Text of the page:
|Day's range||26,044.23 - 26,639.09|
|52-week range||18,213.65 - 29,568.57|
The banking industry hopes to lean on its investment banking and cost-cutting efforts in an otherwise ugly second quarter.
Stock futures opened slightly higher Monday evening as investors looked ahead of a slew of earnings results from big banks Tuesday and later this week.
Apple is carving out a new all-time high, and Disney is being forced to shut down its Hong Kong resort.
With most blue-chip companies earnings scheduled over the coming days, investors should closely monitor the movement of the Dow ETF and grab an opportunity that arises from a surge in any of the 30 stocks.
Wall Street got a painful reminder of the threat the coronavirus pandemic poses to the economy Monday, and a big early gain for stocks suddenly flipped to losses after California rolled back its reopening plans amid a spike in cases. The S&P 500 fell 0.9%, with all the losses accumulating in the last hour of trading, after California said it will extend closures of bars and indoor dining across the state, among other restrictions. It’s one of many states across the U.S. West and South where coronavirus counts are accelerating and threatening the budding recovery that just got underway for the economy.
Japan's benchmark Nikkei 225 climbed 1.7% to 22,675.31. “According to FactSet, the estimated earnings decline for the S&P 500 index sits at -44.6%, representing a whole different world compared to the S&P 500 index that is approximately 6% away from its previous all time," said Jingyi Pan of IG.
Stocks rose Friday, and the Nasdaq Composite hit yet another record high, after Gilead Sciences announced that its remdesivir treatment reduced the risk of death for Covid-19 patients, based on new data from the company.
American Airlines threatened to cancel 737 Max orders, and an analyst expects bank earnings to fall dramatically in the second quarter.
The Nasdaq is like "a train that is moving faster than any train we've ever seen before,” says one veteran strategist.
In a Yahoo Finance Premium webinar, Brian Shannon, CMT discusses why trading legends missed the bulk of the post-Covid stock market rally and explains how traders can avoid common pitfalls, such as impulsive trading, by having a trading plan and knowing their time frame.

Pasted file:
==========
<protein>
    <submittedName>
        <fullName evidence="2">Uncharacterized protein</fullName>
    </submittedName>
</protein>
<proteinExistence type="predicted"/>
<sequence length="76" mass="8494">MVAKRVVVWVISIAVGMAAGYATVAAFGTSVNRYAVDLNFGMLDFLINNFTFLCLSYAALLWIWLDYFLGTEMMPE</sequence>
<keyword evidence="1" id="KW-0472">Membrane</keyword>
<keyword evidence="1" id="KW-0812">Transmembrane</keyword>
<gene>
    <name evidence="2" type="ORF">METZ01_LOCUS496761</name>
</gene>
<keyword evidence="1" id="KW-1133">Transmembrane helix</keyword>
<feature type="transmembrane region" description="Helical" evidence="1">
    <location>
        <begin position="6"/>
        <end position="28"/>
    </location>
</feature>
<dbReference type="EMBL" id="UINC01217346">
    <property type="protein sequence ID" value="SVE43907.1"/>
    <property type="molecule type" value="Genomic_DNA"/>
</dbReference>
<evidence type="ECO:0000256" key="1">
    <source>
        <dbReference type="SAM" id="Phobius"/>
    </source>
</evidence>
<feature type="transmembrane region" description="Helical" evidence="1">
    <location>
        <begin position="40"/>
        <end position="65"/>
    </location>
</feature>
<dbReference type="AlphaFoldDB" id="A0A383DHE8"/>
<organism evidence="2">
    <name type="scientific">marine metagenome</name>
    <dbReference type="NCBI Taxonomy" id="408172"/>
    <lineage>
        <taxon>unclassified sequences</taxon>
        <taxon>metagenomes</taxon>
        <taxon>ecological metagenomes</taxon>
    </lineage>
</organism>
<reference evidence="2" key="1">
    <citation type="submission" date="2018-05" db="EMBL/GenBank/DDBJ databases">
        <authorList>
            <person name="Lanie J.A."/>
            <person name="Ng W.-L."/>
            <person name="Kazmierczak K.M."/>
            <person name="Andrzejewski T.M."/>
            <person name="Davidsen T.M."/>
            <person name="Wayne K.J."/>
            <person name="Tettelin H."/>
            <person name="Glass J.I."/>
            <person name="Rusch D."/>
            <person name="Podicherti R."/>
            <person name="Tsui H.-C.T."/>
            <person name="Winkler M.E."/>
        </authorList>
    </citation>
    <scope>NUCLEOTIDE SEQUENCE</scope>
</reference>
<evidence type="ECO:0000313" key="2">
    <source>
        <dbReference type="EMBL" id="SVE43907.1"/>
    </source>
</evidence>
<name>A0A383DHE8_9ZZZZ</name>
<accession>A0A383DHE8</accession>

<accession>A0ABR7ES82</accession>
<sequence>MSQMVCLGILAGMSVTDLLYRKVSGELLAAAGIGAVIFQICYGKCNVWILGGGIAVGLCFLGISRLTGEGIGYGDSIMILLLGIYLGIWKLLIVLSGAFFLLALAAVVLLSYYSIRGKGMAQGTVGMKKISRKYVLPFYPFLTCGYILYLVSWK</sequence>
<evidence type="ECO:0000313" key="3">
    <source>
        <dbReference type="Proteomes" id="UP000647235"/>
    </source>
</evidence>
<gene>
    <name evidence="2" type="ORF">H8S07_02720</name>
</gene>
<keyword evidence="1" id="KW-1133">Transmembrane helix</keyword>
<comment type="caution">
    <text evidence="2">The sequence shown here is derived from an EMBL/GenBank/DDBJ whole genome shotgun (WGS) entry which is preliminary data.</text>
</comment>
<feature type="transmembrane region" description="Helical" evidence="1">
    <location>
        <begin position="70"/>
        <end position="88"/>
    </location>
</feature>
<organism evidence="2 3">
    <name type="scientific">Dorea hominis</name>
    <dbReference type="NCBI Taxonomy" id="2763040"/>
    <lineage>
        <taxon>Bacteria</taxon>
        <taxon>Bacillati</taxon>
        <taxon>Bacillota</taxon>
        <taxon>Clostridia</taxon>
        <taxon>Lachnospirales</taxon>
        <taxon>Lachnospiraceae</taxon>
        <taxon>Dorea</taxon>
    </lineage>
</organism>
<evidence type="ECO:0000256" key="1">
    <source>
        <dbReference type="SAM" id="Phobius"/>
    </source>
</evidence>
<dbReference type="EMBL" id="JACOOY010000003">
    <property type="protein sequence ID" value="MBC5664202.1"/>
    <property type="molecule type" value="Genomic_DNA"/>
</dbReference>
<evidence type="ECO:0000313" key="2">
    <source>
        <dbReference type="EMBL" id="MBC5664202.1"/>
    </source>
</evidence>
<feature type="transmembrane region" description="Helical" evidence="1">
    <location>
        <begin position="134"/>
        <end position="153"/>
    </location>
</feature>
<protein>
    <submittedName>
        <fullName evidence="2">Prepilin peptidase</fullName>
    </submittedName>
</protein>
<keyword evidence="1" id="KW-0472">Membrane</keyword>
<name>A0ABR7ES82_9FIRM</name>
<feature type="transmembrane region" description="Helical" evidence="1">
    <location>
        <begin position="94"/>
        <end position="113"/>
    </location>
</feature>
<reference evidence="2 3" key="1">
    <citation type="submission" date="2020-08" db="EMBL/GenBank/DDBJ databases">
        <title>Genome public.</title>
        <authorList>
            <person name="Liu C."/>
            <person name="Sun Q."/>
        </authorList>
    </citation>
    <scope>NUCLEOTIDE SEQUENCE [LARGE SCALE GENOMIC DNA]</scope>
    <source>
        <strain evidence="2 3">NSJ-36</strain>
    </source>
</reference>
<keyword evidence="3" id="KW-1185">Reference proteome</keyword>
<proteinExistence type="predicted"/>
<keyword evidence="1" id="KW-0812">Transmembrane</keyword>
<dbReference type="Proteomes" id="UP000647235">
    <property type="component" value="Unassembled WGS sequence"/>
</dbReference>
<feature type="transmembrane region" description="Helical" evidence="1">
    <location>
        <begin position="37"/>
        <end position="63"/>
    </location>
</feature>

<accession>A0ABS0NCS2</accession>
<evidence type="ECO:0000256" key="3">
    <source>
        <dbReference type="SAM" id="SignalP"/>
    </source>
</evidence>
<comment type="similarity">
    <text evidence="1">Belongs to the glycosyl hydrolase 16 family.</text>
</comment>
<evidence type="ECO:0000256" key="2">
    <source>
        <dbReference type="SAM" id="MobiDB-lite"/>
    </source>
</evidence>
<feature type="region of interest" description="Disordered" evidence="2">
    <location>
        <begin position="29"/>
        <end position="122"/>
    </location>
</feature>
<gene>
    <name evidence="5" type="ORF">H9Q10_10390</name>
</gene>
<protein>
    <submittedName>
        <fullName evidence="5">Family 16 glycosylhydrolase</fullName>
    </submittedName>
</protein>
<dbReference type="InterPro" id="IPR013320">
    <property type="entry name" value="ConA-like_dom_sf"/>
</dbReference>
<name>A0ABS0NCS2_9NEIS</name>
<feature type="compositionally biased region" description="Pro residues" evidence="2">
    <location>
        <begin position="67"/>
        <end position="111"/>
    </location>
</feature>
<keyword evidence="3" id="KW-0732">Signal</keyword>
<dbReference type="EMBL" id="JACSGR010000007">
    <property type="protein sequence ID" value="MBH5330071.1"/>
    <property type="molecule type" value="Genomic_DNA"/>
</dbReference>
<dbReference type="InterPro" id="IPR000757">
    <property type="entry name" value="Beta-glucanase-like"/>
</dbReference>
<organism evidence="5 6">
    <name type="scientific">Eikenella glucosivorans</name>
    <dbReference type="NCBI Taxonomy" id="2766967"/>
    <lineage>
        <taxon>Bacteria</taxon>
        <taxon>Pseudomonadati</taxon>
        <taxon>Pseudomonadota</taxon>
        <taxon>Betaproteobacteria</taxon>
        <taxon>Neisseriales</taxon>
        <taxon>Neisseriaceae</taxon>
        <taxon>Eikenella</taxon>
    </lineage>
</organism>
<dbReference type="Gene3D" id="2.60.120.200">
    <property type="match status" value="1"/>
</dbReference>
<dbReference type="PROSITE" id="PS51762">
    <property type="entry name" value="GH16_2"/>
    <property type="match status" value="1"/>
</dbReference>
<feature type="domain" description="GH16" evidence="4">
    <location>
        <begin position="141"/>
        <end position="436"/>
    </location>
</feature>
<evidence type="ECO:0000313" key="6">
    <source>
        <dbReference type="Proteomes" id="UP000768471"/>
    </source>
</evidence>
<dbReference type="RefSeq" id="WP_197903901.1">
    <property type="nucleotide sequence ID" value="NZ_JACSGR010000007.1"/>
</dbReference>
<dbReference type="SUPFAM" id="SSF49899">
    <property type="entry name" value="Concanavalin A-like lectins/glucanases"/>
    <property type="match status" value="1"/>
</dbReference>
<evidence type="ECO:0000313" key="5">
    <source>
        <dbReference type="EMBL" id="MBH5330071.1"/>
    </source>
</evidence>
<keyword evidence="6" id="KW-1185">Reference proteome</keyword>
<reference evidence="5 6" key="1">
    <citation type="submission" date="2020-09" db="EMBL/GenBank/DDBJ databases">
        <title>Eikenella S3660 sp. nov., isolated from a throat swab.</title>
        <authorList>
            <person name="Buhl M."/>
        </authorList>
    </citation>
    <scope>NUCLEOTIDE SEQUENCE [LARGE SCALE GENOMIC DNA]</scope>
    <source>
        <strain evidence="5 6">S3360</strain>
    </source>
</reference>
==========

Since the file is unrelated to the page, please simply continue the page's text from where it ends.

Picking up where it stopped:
Wall Street closed mixed on Thursday growing concerns about the second wave of the coronavirus dented investors' confidence.
The S&P 500 climbed 1%, and the biggest gains came from cruise ship operators, airlines, banks and other companies that most need the economy to continue to reopen and strengthen. The S&P 500 rose 32.99 to 3,185.04.
Global equity benchmarks edged higher after struggling for direction for most of the day and bond yields flat-lined on Friday as investors weighed a record number of new coronavirus cases in the United States against improving economic data in Europe and signs that Gilead Sciences Inc's remdesivir drug helped reduce the risk of death in severely-ill COVID-19 patients. More than 60,500 new coronavirus infections were reported across the United States on Thursday, the largest single-day tally by any country since the virus emerged late last year in China. "The sharp increase in confirmed cases has led to growing concerns that a return to broad lockdowns lies ahead," Goldman Sachs wrote in a note.
What happened Shares of DocuSign (NASDAQ: DOCU) climbed 2.9% on Thursday, even as the Dow Jones Industrial Average (DJINDICES: ^DJI) fell 1.4%, following bullish comments by analysts. So what Wedbush analyst Daniel Ives reiterated his "outperform" rating on DocuSign's stock and boosted his target price from $165 to $240.
Thursday wasn't a good day for the stock market, although there were some pockets of strength in an otherwise gloomy session. The Dow Jones Industrial Average (DJINDICES: ^DJI) and S&P 500 (SNPINDEX: ^GSPC) were significantly lower, with the Dow losing more than 360 points.
Stocks abruptly turned negative Thursday as fears over the economic outlook following an increase in coronavirus cases resurged. The Dow and S&P 500 wiped out their week to date gains.
Walgreens is raising its cost savings target as the pandemic hits sales and profits, and analysts see Microsoft and Cisco as good bets.
This market veteran offers a grim assessment on markets if Joe Biden's tax plan goes through should he win the presidency.